New Covid restrictions ‘up in the air’ as ministers await for more data on Omicron impact

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A Downing Street source has indicated that current evidence showing that the latest covid variant is 50 to 70 percent less dangerous means more restrictions are “much less likely”, although they “cannot rule anything out”. It comes as Tory backbench MPs have made it clear that they will repeat their pre-Christmas rebellion if the Prime Minister comes back demanding a “circuit breaker” lockdown.

Bars and clubs have warned they could be forced to close for good if they are unable to trade on New Year’s Eve and the Archbishop of Westminster has urged Number 10 to keep places of worship open, saying: “Most people are sensible and cautious. We don’t need stronger impositions to teach us what to do.”

A Downing Street source said all options remained on the table. The source said: “It’s obviously good news [about the severity of Omicron], but it’s still early data and we don’t have much about it’s impact on older people yet. So it’s a bit up in the air.”

The government is due to make a decision on further restrictions tomorrow (MONDAY). Boris Johnson has said ministers “can’t rule out” any further measures. Earlier in the week, Downing Street sources now say that the latest evidence on Omicron means that it is “much less likely” more restrictions will be needed. However, the source added: “But that is caveated as obviously it is still early data so we are not ruling stuff out yet.”

Senior backbenchers have told the Sunday Express they believe Boris Johnson decided against bringing in further restrictions in England last week because he is fearful of a potential attempt to oust him if he takes on his own MPs.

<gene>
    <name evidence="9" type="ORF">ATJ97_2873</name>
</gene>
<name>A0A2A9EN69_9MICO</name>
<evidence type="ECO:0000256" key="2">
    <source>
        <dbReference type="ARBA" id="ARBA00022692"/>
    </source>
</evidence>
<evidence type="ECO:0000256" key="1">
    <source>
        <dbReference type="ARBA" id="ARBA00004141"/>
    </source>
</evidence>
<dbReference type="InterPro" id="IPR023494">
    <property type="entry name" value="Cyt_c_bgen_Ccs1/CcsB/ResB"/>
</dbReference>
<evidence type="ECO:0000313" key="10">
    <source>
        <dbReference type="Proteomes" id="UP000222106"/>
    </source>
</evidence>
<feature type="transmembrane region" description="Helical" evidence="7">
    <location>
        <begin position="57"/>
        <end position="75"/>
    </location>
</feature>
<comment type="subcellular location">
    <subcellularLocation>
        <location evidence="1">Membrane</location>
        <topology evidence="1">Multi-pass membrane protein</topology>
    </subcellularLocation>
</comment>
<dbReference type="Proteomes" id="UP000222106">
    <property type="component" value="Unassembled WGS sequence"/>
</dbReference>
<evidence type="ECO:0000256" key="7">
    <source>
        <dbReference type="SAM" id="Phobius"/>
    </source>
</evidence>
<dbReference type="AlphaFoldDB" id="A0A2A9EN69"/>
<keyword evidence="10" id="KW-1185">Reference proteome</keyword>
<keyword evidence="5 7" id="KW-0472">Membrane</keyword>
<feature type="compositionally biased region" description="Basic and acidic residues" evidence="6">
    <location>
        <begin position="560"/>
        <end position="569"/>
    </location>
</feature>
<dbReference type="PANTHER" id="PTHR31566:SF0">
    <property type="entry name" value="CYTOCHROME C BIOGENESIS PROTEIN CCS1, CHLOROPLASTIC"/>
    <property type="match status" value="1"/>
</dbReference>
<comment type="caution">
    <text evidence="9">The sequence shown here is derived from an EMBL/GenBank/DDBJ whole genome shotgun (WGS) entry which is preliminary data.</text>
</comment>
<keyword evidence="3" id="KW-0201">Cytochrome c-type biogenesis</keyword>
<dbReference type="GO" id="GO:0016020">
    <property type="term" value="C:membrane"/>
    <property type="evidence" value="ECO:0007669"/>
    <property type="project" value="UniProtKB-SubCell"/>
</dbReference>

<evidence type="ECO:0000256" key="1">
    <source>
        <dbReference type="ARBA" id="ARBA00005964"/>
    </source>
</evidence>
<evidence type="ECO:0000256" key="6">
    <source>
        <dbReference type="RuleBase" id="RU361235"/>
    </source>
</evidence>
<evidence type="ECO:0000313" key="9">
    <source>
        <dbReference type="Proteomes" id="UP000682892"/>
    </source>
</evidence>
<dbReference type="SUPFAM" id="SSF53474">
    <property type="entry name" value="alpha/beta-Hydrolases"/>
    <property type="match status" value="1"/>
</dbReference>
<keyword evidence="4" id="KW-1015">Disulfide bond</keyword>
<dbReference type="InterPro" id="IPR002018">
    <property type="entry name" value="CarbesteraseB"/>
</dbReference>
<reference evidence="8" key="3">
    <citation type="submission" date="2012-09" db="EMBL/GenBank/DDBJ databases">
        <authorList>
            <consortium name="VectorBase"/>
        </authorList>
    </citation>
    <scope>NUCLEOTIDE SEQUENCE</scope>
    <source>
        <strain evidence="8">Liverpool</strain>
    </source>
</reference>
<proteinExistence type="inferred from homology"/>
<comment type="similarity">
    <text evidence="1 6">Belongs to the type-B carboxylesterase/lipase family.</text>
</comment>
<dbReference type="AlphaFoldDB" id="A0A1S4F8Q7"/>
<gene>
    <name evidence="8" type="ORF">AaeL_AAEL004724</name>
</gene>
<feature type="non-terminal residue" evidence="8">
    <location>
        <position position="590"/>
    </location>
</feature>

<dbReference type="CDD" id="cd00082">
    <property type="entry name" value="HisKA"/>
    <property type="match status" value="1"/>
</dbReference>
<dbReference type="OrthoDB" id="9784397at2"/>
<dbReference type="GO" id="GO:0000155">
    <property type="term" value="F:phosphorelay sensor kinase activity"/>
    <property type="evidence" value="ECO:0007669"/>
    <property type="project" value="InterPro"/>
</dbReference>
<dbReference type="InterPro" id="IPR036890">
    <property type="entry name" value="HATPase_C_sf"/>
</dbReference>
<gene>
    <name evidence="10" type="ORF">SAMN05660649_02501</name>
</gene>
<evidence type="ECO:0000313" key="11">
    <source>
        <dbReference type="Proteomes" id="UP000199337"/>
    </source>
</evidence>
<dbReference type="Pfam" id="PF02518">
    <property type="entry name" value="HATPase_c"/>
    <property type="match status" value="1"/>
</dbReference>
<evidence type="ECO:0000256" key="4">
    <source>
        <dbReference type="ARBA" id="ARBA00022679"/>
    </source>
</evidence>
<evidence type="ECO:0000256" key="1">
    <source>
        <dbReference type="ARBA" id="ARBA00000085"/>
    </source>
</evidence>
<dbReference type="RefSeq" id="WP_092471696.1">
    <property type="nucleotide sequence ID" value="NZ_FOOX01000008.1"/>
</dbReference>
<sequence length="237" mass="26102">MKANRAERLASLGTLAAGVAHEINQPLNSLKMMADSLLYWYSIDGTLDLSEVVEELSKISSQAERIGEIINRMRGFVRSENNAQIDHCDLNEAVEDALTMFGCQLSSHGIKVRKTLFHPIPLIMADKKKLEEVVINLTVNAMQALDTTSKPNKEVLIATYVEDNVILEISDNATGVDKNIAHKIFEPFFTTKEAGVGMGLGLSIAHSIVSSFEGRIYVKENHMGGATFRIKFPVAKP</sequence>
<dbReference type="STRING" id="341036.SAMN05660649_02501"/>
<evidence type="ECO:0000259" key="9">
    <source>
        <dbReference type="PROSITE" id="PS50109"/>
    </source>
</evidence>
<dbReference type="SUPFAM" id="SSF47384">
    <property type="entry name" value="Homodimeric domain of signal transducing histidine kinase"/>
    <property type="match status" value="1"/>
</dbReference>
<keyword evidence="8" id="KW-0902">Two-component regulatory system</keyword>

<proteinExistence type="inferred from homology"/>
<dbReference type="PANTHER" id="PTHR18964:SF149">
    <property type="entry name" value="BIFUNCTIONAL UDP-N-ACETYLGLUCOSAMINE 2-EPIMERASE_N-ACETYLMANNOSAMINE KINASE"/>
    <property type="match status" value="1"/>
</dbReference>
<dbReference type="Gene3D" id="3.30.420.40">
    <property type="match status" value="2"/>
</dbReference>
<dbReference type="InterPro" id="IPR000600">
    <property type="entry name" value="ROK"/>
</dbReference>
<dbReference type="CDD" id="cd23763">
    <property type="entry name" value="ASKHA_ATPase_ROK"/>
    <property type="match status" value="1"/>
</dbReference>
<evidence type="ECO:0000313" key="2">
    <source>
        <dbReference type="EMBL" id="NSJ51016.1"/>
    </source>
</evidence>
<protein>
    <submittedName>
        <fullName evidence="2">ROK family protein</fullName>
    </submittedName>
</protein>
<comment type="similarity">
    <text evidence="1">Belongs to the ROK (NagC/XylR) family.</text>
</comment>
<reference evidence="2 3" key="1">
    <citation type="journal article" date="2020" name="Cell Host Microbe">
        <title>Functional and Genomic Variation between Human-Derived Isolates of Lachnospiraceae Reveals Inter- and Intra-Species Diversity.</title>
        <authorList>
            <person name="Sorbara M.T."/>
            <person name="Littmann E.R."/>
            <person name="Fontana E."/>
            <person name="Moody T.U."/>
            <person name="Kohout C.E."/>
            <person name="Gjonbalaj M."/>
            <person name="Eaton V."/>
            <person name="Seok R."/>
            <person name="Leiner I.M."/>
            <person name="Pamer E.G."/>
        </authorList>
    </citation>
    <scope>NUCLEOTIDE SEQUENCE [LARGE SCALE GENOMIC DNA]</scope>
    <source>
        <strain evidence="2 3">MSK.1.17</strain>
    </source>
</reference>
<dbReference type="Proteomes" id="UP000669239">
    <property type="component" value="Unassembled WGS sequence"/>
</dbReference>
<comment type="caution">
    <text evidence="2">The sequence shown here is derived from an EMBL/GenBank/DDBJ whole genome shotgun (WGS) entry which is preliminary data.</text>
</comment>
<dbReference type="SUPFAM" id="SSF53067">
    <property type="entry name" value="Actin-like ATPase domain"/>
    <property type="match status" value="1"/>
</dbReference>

The approach contrasts with the measures brought in by SNP First Minister Nicola Sturgeon in Scotland and Labour First Minister Mark Drakeford in Wales. In Scotland Hogmanay New Year celebrations have been cancelled by Ms Sturgeon and football stadiums and other venues will be empty. Mr Drakeford has threatened to fine people £60 if they go to work while from Boxing Day no more than six people will be allowed to meet in pubs, restaurants and cinemas in Wales.

The refusal by Mr Johnson to introduce restrictions in England follows three reports last week suggesting that the Omicron variant is 50 to 70 per cent less likely to hospitalise sufferers than the Delta variant.

In South Africa, where the variant was first discovered, cases are dropping off in the Gauteng province where it began and levelling off in three other provinces. It also emerged that two thirds of the patients in hospital with Covid had gone in for other reasons and tested positive while there.

It is widely believed that the Prime Minister would have already agreed to more restrictions including a circuit breaker if it had not been for the rebellion by 101 of his own MPs, which forced him to rely on Labour votes.

The Sunday Express has been told that Chief Medical Officer Chris Whitty and Chief Scientific Adviser Sir Patrick Vallance provided video briefings to backbench MPs last week in a bid to persuade them to back more measures but failed to win over many of the rebels.

A member of the 1922 committee which represents backbench Tory MPs said that in reality more than 200 were against the vaccine passports and more restrictions. “The Prime Minister could be facing a much bigger rebellion next time,” they noted. North West Leicestershire MP Andrew Bridgen said: “There is no doubt that had it not been for that rebellion we would now be living under much tougher restrictions.”